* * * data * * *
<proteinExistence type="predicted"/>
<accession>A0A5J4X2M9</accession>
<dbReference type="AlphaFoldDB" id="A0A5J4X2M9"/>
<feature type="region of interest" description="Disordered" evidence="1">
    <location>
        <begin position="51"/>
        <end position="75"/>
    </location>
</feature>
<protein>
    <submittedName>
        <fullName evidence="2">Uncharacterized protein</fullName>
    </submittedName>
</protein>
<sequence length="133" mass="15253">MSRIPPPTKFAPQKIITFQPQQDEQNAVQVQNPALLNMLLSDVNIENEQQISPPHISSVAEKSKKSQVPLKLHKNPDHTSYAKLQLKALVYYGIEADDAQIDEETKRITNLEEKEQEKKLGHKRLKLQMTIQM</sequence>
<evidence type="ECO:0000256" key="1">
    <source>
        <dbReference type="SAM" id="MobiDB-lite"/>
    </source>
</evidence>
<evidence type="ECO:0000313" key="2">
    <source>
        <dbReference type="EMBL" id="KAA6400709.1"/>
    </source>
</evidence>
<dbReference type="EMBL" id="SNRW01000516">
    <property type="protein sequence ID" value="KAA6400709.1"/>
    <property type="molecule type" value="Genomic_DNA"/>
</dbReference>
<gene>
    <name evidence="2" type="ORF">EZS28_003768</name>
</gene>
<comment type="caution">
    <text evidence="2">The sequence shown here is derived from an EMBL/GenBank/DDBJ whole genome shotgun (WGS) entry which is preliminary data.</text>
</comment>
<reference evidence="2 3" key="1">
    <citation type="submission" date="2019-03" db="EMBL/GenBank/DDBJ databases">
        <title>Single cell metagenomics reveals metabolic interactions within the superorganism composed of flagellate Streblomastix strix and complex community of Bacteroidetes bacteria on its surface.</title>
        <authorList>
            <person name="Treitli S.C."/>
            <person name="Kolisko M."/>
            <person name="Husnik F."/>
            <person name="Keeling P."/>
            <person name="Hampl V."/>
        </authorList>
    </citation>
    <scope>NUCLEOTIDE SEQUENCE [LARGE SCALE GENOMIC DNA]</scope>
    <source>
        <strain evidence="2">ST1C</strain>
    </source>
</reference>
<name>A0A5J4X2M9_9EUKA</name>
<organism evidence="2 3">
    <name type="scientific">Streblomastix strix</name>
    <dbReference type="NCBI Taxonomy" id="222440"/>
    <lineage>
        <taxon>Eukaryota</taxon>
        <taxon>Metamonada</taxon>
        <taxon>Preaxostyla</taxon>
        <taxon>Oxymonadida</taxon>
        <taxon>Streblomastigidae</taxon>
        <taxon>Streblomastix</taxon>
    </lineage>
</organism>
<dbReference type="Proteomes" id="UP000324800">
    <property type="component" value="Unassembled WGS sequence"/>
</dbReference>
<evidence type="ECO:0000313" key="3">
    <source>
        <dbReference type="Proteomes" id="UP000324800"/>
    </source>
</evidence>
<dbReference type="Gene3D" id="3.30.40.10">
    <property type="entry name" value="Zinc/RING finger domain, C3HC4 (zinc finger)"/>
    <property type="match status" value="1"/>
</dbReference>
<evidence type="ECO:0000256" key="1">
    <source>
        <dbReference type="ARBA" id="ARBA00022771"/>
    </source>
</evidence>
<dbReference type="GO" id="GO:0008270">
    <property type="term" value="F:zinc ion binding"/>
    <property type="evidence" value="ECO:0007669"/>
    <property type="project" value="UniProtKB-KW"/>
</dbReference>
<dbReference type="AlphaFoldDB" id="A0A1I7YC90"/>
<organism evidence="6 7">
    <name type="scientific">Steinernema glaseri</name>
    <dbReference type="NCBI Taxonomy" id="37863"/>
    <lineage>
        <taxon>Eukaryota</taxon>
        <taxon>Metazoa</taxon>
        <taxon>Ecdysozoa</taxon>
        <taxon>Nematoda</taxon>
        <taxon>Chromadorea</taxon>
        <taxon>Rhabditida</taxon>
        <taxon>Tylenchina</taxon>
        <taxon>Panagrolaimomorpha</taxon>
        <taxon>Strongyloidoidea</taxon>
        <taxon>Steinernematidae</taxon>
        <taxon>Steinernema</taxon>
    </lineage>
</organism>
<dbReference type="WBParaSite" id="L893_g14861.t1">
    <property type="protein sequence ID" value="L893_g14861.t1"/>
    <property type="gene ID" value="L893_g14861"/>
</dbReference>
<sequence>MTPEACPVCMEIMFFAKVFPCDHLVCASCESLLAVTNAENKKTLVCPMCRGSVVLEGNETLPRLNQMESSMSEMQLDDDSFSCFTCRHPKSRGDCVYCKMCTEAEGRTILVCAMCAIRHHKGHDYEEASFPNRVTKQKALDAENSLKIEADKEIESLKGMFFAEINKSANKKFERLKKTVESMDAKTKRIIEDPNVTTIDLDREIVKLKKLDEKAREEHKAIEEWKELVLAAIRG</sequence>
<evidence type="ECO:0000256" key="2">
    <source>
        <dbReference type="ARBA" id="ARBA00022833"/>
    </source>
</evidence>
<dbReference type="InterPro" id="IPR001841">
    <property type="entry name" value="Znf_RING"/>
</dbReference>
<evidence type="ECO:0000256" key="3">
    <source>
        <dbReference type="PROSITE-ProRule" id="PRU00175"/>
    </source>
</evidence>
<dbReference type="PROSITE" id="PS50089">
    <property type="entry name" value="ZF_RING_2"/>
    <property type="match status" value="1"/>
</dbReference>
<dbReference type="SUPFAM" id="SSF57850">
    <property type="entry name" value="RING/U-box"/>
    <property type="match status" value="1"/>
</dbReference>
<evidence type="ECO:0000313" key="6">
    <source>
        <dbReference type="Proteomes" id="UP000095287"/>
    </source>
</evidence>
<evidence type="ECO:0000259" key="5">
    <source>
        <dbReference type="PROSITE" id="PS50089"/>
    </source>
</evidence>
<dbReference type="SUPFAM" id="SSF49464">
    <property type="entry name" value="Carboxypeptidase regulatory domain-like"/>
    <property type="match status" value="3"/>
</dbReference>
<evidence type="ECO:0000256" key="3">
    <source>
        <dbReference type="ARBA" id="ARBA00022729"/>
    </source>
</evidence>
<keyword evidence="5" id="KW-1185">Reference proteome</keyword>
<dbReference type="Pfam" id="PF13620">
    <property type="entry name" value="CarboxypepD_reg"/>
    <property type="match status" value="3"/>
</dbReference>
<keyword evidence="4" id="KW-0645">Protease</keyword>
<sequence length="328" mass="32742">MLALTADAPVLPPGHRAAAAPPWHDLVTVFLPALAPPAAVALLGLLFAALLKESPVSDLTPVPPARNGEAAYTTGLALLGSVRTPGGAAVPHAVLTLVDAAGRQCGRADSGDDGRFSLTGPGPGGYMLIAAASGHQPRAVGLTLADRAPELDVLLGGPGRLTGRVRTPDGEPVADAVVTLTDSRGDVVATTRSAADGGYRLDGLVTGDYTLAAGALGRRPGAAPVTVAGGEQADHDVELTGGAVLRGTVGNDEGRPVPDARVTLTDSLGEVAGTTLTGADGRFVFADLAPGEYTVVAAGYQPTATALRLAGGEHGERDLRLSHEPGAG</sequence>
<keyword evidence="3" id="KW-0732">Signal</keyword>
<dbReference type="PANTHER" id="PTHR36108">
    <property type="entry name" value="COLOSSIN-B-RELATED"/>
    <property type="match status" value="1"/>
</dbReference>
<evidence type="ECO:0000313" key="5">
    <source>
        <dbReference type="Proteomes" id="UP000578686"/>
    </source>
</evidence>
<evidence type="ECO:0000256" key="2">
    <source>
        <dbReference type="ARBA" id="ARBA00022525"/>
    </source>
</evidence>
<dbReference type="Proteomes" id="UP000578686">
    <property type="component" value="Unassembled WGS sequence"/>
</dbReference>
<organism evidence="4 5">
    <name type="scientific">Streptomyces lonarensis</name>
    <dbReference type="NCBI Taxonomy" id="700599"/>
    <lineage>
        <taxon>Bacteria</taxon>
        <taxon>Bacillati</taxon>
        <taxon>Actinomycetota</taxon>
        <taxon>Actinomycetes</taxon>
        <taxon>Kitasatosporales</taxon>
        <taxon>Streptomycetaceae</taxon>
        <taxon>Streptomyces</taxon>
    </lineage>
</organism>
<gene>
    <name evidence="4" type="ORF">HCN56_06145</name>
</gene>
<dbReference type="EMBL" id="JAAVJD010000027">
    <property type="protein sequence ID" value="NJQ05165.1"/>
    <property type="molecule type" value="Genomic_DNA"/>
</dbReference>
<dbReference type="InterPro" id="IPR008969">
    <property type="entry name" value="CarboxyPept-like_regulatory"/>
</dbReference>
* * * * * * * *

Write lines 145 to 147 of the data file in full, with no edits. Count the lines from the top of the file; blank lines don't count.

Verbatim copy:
<evidence type="ECO:0000256" key="3">
    <source>
        <dbReference type="ARBA" id="ARBA00022729"/>